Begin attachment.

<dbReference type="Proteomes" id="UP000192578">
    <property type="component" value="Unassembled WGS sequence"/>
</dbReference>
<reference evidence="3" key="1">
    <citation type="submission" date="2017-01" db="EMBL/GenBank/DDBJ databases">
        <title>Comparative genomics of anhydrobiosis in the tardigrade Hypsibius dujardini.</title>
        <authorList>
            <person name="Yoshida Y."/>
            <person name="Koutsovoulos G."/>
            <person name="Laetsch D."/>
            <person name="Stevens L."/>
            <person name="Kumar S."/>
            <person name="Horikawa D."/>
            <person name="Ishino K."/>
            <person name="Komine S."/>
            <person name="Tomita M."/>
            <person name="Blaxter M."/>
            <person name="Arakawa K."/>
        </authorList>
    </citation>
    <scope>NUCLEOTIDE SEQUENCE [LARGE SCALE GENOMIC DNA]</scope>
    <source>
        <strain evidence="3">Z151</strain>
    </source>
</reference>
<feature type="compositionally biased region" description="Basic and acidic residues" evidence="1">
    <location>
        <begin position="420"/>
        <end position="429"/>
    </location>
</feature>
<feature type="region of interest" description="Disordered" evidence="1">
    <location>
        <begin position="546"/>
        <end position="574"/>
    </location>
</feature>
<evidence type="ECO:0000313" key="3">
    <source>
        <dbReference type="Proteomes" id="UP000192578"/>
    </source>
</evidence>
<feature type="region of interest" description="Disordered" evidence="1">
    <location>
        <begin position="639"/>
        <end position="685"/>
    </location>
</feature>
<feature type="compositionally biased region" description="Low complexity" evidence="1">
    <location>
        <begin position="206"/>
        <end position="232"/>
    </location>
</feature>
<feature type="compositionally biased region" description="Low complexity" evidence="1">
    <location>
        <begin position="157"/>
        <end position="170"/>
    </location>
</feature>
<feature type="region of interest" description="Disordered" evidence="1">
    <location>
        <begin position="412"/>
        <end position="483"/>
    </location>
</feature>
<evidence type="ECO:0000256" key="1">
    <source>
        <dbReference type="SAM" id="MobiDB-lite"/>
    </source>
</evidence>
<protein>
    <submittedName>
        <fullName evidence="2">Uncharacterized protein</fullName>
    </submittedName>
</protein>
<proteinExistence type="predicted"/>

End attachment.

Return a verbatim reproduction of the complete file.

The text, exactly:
<dbReference type="Proteomes" id="UP000192578">
    <property type="component" value="Unassembled WGS sequence"/>
</dbReference>
<reference evidence="3" key="1">
    <citation type="submission" date="2017-01" db="EMBL/GenBank/DDBJ databases">
        <title>Comparative genomics of anhydrobiosis in the tardigrade Hypsibius dujardini.</title>
        <authorList>
            <person name="Yoshida Y."/>
            <person name="Koutsovoulos G."/>
            <person name="Laetsch D."/>
            <person name="Stevens L."/>
            <person name="Kumar S."/>
            <person name="Horikawa D."/>
            <person name="Ishino K."/>
            <person name="Komine S."/>
            <person name="Tomita M."/>
            <person name="Blaxter M."/>
            <person name="Arakawa K."/>
        </authorList>
    </citation>
    <scope>NUCLEOTIDE SEQUENCE [LARGE SCALE GENOMIC DNA]</scope>
    <source>
        <strain evidence="3">Z151</strain>
    </source>
</reference>
<feature type="compositionally biased region" description="Basic and acidic residues" evidence="1">
    <location>
        <begin position="420"/>
        <end position="429"/>
    </location>
</feature>
<feature type="region of interest" description="Disordered" evidence="1">
    <location>
        <begin position="546"/>
        <end position="574"/>
    </location>
</feature>
<evidence type="ECO:0000313" key="3">
    <source>
        <dbReference type="Proteomes" id="UP000192578"/>
    </source>
</evidence>
<feature type="region of interest" description="Disordered" evidence="1">
    <location>
        <begin position="639"/>
        <end position="685"/>
    </location>
</feature>
<feature type="compositionally biased region" description="Low complexity" evidence="1">
    <location>
        <begin position="206"/>
        <end position="232"/>
    </location>
</feature>
<feature type="compositionally biased region" description="Low complexity" evidence="1">
    <location>
        <begin position="157"/>
        <end position="170"/>
    </location>
</feature>
<feature type="region of interest" description="Disordered" evidence="1">
    <location>
        <begin position="412"/>
        <end position="483"/>
    </location>
</feature>
<evidence type="ECO:0000256" key="1">
    <source>
        <dbReference type="SAM" id="MobiDB-lite"/>
    </source>
</evidence>
<protein>
    <submittedName>
        <fullName evidence="2">Uncharacterized protein</fullName>
    </submittedName>
</protein>
<proteinExistence type="predicted"/>